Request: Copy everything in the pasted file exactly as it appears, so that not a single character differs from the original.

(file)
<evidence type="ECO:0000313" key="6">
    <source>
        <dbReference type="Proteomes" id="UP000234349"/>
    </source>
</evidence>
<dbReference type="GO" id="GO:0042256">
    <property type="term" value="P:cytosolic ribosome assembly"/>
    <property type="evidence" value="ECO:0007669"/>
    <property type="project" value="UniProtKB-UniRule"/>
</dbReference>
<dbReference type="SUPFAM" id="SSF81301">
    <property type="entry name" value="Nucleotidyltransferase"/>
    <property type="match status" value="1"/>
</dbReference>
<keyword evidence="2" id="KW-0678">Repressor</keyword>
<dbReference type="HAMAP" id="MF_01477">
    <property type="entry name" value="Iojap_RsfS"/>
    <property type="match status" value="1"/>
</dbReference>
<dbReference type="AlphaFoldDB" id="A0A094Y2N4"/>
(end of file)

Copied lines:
<evidence type="ECO:0000313" key="6">
    <source>
        <dbReference type="Proteomes" id="UP000234349"/>
    </source>
</evidence>
<dbReference type="GO" id="GO:0042256">
    <property type="term" value="P:cytosolic ribosome assembly"/>
    <property type="evidence" value="ECO:0007669"/>
    <property type="project" value="UniProtKB-UniRule"/>
</dbReference>
<dbReference type="SUPFAM" id="SSF81301">
    <property type="entry name" value="Nucleotidyltransferase"/>
    <property type="match status" value="1"/>
</dbReference>
<keyword evidence="2" id="KW-0678">Repressor</keyword>
<dbReference type="HAMAP" id="MF_01477">
    <property type="entry name" value="Iojap_RsfS"/>
    <property type="match status" value="1"/>
</dbReference>
<dbReference type="AlphaFoldDB" id="A0A094Y2N4"/>